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When I am ill and cannot go into the office to work I say "I called out sick". I now live in Texas and people like to correct me and say that it's "call in sick".This doesn't make sense to me. Is it a regional thing, like ya'll vs. you guys?

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    I've always heard "called in sick" (in Kentucky and Minnesota). You're calling "in" to the office.
    – Hot Licks
    Dec 2, 2022 at 23:28
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    We usually say "call in" in Australia. Before the days of text messages it was literally a phone call to the place of business, so "call out" makes no sense to me (although I have occasionally heard it that way on American TV). Where did you live before Texas?
    – nnnnnn
    Dec 2, 2022 at 23:59
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    Where are you from? I would consider call in sick to be universal in American English. I've never heard call out sick. Maybe there are regional differences, like stand on line vs stand in line...? Dec 3, 2022 at 4:41
  • It's normal in British English too. Dec 3, 2022 at 8:31
  • To "Call out" compresses the calling with stating you'll be out sick: Lee called out in the morning. Dec 4, 2022 at 16:03

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Apparently, both call in sick and call out sick are used and there is a regional difference in usage in U.S. English. Based on a poll where 7493 US adults surveyed, calling in sick is the most popular phrase in the United States and regionally most popular in the Midwest, while calling out sick is most popular in the Northeast, and possibly used in New York area also.

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Source: today.yougov.com

I believe call in sick is the phrase used in British, Australian, New Zealand and Canadian English also. Personally, I've never heard or used call out sick before, mainly in Canadian English and talking to people from the UK, the US, NZ in business settings.

OED provides both phrases and the earlier one is call in sick. Here are the definitions and the earliest citations from OED:

to call in

5. Originally U.S.

c. intransitive. With adjectival complement: to contact one's employer, school, etc., typically by telephone, to report one's absence that day, esp. due to illness; esp. in to call in sick.

1943 Washington Post 3 July b1 This being a holiday weekend, employees in Treasury's loans and currency section..were warned yesterday not to call in sick either today or Monday under any circumstances.

to call out

8. intransitive. Originally and chiefly U.S. To contact one's employer, school, etc., typically by telephone, to report one's absence; chiefly with complement, esp. in to call out sick.

1976 Sentinel & Enterprise (Fitchburg-Leominster, Mass.) 16 Apr. 1/6 Bray said no one called out sick in the DPW at all this week..[due] to his demands that anyone out sick must have a doctor to certify illness.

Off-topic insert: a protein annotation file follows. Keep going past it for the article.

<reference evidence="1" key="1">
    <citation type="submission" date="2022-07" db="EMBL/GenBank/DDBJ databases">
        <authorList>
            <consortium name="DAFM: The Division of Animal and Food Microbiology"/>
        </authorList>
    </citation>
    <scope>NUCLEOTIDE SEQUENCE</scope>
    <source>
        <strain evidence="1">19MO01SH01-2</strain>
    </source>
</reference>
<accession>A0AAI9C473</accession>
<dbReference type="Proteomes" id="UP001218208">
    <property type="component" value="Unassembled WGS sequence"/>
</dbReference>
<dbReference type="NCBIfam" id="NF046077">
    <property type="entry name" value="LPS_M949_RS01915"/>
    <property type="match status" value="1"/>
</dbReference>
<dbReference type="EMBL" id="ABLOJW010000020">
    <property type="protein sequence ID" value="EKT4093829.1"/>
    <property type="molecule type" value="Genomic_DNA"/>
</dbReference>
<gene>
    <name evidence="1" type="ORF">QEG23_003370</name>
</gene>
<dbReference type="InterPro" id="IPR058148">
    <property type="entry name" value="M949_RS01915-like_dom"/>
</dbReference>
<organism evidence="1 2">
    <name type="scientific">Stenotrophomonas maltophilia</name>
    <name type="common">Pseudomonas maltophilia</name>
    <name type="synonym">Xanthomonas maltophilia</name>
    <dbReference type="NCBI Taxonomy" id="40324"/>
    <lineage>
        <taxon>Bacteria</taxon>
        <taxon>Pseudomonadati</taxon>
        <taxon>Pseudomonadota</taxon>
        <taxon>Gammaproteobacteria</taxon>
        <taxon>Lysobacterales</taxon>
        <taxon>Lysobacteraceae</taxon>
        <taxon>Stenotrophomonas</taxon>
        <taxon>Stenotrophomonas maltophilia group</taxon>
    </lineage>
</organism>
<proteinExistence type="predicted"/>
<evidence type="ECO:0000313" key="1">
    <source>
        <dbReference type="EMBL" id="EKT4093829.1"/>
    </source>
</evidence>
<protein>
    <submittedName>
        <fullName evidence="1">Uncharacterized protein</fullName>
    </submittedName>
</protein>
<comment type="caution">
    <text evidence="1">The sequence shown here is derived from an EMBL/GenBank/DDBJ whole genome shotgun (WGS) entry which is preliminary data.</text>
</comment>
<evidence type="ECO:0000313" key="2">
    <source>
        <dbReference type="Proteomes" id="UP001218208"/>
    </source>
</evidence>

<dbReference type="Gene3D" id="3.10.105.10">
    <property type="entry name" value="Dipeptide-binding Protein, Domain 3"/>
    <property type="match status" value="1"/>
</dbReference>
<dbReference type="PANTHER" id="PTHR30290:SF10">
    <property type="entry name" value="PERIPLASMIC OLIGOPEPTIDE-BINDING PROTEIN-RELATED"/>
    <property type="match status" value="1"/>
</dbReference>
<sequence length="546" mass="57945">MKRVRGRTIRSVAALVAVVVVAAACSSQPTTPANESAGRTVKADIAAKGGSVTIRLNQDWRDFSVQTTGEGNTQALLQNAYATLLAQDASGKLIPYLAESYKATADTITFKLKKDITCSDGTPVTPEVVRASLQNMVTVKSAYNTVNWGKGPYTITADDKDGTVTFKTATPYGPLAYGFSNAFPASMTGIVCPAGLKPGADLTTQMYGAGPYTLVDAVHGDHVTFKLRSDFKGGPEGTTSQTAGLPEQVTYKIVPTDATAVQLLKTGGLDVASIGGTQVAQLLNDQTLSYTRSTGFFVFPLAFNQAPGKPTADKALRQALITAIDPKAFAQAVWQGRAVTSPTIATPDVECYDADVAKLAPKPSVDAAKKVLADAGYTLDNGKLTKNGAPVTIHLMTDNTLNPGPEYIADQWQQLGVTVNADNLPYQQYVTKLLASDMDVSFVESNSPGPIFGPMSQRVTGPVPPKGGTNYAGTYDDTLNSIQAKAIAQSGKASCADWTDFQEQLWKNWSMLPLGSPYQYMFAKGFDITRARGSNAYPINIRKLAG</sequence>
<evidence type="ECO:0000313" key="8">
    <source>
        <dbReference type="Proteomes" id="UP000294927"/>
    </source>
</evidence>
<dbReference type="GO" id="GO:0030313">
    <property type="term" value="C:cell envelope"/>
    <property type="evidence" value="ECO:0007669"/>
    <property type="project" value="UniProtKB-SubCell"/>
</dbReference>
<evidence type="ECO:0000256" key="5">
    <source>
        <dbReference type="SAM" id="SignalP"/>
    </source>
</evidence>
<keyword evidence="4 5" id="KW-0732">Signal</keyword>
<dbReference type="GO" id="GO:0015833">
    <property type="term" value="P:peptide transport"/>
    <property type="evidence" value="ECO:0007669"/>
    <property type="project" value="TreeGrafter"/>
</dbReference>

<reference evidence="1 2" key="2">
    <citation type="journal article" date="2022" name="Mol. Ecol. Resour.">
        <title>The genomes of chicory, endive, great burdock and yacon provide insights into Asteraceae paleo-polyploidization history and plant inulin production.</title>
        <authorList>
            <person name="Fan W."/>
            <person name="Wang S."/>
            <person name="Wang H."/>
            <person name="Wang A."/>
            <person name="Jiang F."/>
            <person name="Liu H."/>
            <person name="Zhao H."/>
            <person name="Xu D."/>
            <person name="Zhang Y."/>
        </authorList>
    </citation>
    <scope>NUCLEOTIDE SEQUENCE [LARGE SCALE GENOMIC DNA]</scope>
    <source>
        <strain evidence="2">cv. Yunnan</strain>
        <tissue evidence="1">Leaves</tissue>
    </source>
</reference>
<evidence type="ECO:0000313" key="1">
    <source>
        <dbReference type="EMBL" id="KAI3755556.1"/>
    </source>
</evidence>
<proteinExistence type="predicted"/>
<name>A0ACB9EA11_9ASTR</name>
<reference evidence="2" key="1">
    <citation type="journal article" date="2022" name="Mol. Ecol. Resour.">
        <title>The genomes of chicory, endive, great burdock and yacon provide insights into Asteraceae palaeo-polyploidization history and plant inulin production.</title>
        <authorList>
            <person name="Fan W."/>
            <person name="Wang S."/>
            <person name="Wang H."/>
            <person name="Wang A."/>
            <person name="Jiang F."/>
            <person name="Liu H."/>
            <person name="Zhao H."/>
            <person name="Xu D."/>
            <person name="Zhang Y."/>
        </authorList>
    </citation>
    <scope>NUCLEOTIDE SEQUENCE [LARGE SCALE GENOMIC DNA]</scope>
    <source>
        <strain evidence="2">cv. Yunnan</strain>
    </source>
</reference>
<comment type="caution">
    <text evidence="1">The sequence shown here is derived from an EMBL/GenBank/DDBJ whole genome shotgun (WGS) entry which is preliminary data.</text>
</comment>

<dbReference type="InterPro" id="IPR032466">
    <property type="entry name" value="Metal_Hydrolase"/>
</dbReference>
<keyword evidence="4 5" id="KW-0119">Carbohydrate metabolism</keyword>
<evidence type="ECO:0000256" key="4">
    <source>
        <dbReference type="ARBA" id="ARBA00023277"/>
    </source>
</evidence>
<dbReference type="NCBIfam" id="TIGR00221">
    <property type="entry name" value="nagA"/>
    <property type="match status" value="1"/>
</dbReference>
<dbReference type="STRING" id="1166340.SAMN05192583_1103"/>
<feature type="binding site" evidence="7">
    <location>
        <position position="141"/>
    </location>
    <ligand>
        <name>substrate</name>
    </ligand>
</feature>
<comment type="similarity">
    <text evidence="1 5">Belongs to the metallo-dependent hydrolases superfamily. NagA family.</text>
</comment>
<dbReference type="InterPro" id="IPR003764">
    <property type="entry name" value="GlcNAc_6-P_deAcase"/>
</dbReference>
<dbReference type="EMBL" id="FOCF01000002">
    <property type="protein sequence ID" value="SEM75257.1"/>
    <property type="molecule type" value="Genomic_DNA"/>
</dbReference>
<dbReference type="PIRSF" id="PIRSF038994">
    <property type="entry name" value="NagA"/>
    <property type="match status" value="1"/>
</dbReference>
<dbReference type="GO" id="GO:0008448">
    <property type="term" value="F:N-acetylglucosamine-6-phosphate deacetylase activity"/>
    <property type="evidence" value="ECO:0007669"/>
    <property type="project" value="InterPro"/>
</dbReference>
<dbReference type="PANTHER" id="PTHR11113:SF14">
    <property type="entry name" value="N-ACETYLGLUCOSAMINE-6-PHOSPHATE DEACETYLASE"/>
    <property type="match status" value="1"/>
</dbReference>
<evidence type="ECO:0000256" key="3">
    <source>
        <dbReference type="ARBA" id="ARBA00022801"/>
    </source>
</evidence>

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    Nice Statistics , +1 , I have this "Observation" : When considering the age , that has the ratio 61:15 for the group "55+" which gradually reduces to the ratio 35:29 for the group "18-24" , indicating the change in meaning , over the Decades !
    – Prem
    Dec 3, 2022 at 14:50
  • You cite: "his demands that anyone out sick" but not call out sick.
    – Lambie
    Nov 7, 2023 at 20:25
  • Those definitions say both are originally American English.
    – Lambie
    Feb 22 at 15:20
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I'm 34 and from Massachusetts and calling "in" sick sounds very strange to me. You're calling out sick to say you will be out of the office that day. Calling in sick sounds like you're sick and "calling in" by phone or video call for a regular work from home day. I do understand that calling something in means to call and give a report about something though (calling work about your sickness or calling the city when a tree is blocking the road, for example)

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  • You call in to say you will be out sick. But, I'm from where you are and call in sick is pretty standard.
    – Lambie
    Feb 22 at 16:47
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If I am in the office, I'd say: John called in sick.

OR
If I am in the office, I'd say: John called to say he was out sick.

I might call the office and say: I'm calling in sick.

**I would never say "call out" sick.

Summary: To call in sick To be out sick

Reference: logic

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Word Web gives :

call in

Make a phone call

call out

Challenge to a duel

[[ these 2 are the meanings relevant to the Post ]]

Unless you want a confrontation , use "call in" to take time off.

If you want to fight with your Boss who is not letting you take time off , then use "call out" to start a verbal fight.

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